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Intensive Education Does Not Improve Low Back Pain Outcomes, Study Reports

Kelly Davio
The Global Burden of Disease Study has ranked low back pain as a leading cause of disability worldwide, and the Lancet Low Back Pain Series Working Group has recommended that researchers and policy makers develop and implement strategies to identify and educate patients with low back pain who are at risk of persistence of pain and disability. 
The Global Burden of Disease Study has ranked low back pain as a leading cause of disability worldwide, and the Lancet Low Back Pain Series Working Group has recommended that researchers and policy makers develop and implement strategies to identify and educate patients with low back pain who are at risk of persistence of pain and disability. 

While pain education has shown utility in treating some groups of patients with chronic pain, little is known about the effect of pain education in patients with low back pain. A new study, published in JAMA Neurology, sought to address this gap in the literature through the PREVENT studya randomized, placebo-controlled trial of patient education for low back pain. 

The trial, conducted in Sydney, Australia, recruited 202 patients aged 18 to 75 years who were receiving care for low back pain, and randomized them 1:1 to receive either intensive education or placebo education. 

Intensive education used information and advice gleaned from a text called Explain Pain, and included such activities as “reframing unhelpful beliefs about low back pain,” presenting information about the biology of back pain, and discussing techniques to promote recovery. Patients in the placebo group received no information, advice, or education, though they were encouraged to talk to their clinician about any topics that concerned them.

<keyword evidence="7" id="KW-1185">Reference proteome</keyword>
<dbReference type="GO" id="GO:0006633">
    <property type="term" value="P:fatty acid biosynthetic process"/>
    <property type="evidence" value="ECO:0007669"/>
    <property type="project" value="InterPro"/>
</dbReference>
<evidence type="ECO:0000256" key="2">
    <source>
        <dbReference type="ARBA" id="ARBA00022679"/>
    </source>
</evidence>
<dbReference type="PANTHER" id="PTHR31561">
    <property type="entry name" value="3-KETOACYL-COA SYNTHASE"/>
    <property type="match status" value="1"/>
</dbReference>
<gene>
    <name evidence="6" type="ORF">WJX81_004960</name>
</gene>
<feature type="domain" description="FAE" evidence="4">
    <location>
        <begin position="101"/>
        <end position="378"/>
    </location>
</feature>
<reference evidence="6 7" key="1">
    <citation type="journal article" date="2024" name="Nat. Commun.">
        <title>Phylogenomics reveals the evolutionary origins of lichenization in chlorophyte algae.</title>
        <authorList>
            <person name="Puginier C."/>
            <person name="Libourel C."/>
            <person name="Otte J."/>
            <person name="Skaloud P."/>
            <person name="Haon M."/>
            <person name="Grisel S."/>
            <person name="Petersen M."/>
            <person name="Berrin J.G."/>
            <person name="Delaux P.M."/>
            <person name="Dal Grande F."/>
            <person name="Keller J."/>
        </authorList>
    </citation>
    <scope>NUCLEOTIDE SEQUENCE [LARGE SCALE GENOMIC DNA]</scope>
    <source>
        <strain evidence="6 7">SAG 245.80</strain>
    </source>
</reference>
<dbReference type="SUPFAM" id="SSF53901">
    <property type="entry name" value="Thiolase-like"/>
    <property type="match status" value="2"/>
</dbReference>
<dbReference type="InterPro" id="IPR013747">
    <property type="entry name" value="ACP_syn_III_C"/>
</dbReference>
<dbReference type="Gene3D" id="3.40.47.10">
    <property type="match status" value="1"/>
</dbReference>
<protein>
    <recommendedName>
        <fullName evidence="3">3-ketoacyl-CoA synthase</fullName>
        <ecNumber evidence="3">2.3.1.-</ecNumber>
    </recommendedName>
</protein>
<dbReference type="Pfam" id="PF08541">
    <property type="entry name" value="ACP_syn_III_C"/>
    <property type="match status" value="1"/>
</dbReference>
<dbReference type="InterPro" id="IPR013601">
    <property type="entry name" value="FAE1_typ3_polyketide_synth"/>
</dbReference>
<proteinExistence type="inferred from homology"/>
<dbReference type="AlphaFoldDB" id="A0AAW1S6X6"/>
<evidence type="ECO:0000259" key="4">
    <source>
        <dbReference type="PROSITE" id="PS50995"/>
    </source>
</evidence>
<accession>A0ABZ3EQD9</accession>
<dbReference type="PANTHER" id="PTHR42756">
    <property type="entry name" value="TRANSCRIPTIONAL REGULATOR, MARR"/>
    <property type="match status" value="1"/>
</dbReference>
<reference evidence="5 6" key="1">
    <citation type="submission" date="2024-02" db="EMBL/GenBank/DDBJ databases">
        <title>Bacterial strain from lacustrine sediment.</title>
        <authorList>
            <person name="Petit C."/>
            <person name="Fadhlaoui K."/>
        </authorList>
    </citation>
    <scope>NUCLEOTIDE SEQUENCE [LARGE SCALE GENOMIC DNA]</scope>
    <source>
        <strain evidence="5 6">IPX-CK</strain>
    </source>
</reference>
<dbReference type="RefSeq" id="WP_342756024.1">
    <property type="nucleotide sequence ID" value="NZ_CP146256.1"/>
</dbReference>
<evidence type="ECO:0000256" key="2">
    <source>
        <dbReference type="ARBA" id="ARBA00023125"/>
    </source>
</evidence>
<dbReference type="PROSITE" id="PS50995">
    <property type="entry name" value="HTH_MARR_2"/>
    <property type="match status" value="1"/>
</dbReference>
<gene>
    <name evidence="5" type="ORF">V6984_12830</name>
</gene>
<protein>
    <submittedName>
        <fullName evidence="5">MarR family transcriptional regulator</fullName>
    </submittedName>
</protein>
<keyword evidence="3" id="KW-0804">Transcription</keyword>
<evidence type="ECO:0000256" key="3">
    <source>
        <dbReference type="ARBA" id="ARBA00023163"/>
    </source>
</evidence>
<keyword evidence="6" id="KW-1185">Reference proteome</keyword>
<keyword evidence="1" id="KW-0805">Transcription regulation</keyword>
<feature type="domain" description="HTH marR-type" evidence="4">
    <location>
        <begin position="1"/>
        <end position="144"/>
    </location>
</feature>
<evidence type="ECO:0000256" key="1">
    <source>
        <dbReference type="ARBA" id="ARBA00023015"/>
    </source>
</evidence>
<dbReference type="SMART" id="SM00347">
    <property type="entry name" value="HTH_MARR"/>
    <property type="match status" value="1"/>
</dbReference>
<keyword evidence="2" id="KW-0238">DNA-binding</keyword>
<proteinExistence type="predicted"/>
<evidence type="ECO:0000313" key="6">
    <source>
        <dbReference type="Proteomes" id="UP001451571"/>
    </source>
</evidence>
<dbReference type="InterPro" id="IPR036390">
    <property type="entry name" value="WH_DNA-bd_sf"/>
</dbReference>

Patient-reported data were collected at baseline and at 3, 6, and 12 months after the onset of pain. The primary outcome was mean pain intensity during the past week, reported on an 11-point intensity scale, assessed 3 months after pain onset. 

The researchers found that intensive patient education was no more effective than the placebo at reducing pain intensity at 3 months after onset (3-month follow-up mean difference, –0.3 points on an 11-point scale; 95% CI, –1.0-0.3; P=.31). Mean (SD) pain intensity decreased from 6.3 (2.4) at baseline to 2.1 (2.4) at 3 months in the intensive education group and from 6.1 (2.2) at baseline to 2.4 (2.2) at 3 months in the placebo group. A small impact on disability was observed at week 1 and month 3, but no differences were found between the groups at 6 or 12 months.  

Some differences emerged between groups in secondary outcomes: the odds of having a recurrence of low back pain at 12 months were lower for the education group (odds ratio [OR], 0.44; 95% CI, 0.24-0.82). Both pain interference (mean difference, –0.8; 95% CI, –1.5 to –0.1; =.02) and the odds seeking further healthcare (OR, 0.43; 95% CI, 0.19-0.93) were lower in the education group at 3 months, but not at 6 or 12 months. 

Education was not more effective than placebo for reducing depressive symptoms, incidence of chronic low back pain, or global perceived change. 

“For patients with acute low back pain who received first-line care, intensive patient education was no more effective than a placebo intervention,” concluded the authors. “Adding complex, time-consuming treatments to primary care–based advice and reassurance is likely to be unnecessary for most patients with acute low back pain.” 

Reference

Traeger AC, Lee H, Hübscher M, et al. Effect of intensive patient education vs placebo patient education on outcomes in patients with acute low back pain [published online November 5, 2018]. JAMA Neurol. doi: doi:10.1001/jamaneurol.2018.3376.

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